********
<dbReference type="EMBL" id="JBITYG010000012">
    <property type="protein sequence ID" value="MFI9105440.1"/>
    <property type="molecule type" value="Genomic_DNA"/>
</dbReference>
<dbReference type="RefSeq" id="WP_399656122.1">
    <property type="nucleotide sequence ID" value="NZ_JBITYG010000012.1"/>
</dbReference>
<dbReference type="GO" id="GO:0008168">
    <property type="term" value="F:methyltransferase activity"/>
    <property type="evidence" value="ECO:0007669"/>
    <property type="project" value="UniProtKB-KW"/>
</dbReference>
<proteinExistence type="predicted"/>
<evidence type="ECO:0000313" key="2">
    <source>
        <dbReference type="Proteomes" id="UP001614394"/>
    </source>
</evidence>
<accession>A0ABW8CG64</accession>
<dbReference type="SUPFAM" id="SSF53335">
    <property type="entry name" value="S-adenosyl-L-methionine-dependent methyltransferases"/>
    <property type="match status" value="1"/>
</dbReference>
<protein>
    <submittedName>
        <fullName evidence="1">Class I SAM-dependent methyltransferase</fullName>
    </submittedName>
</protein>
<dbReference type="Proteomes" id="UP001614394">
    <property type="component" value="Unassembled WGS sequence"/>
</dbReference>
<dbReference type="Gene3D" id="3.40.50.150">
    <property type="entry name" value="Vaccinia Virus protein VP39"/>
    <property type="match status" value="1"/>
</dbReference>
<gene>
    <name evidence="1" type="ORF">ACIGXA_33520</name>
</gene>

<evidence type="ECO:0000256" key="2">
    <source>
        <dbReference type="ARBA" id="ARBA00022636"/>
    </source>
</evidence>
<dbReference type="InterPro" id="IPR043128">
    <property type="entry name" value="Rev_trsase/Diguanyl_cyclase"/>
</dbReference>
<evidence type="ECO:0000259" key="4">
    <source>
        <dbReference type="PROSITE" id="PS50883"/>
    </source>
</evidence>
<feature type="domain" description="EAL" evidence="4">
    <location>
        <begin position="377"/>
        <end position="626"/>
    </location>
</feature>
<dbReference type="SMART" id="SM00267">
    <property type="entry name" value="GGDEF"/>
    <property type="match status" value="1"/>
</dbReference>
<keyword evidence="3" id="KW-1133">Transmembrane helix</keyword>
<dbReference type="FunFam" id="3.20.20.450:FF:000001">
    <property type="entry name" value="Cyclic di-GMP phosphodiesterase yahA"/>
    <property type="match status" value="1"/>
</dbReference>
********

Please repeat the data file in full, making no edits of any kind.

<dbReference type="EMBL" id="JBITYG010000012">
    <property type="protein sequence ID" value="MFI9105440.1"/>
    <property type="molecule type" value="Genomic_DNA"/>
</dbReference>
<dbReference type="RefSeq" id="WP_399656122.1">
    <property type="nucleotide sequence ID" value="NZ_JBITYG010000012.1"/>
</dbReference>
<dbReference type="GO" id="GO:0008168">
    <property type="term" value="F:methyltransferase activity"/>
    <property type="evidence" value="ECO:0007669"/>
    <property type="project" value="UniProtKB-KW"/>
</dbReference>
<proteinExistence type="predicted"/>
<evidence type="ECO:0000313" key="2">
    <source>
        <dbReference type="Proteomes" id="UP001614394"/>
    </source>
</evidence>
<accession>A0ABW8CG64</accession>
<dbReference type="SUPFAM" id="SSF53335">
    <property type="entry name" value="S-adenosyl-L-methionine-dependent methyltransferases"/>
    <property type="match status" value="1"/>
</dbReference>
<protein>
    <submittedName>
        <fullName evidence="1">Class I SAM-dependent methyltransferase</fullName>
    </submittedName>
</protein>
<dbReference type="Proteomes" id="UP001614394">
    <property type="component" value="Unassembled WGS sequence"/>
</dbReference>
<dbReference type="Gene3D" id="3.40.50.150">
    <property type="entry name" value="Vaccinia Virus protein VP39"/>
    <property type="match status" value="1"/>
</dbReference>
<gene>
    <name evidence="1" type="ORF">ACIGXA_33520</name>
</gene>

<evidence type="ECO:0000256" key="2">
    <source>
        <dbReference type="ARBA" id="ARBA00022636"/>
    </source>
</evidence>
<dbReference type="InterPro" id="IPR043128">
    <property type="entry name" value="Rev_trsase/Diguanyl_cyclase"/>
</dbReference>
<evidence type="ECO:0000259" key="4">
    <source>
        <dbReference type="PROSITE" id="PS50883"/>
    </source>
</evidence>
<feature type="domain" description="EAL" evidence="4">
    <location>
        <begin position="377"/>
        <end position="626"/>
    </location>
</feature>
<dbReference type="SMART" id="SM00267">
    <property type="entry name" value="GGDEF"/>
    <property type="match status" value="1"/>
</dbReference>
<keyword evidence="3" id="KW-1133">Transmembrane helix</keyword>
<dbReference type="FunFam" id="3.20.20.450:FF:000001">
    <property type="entry name" value="Cyclic di-GMP phosphodiesterase yahA"/>
    <property type="match status" value="1"/>
</dbReference>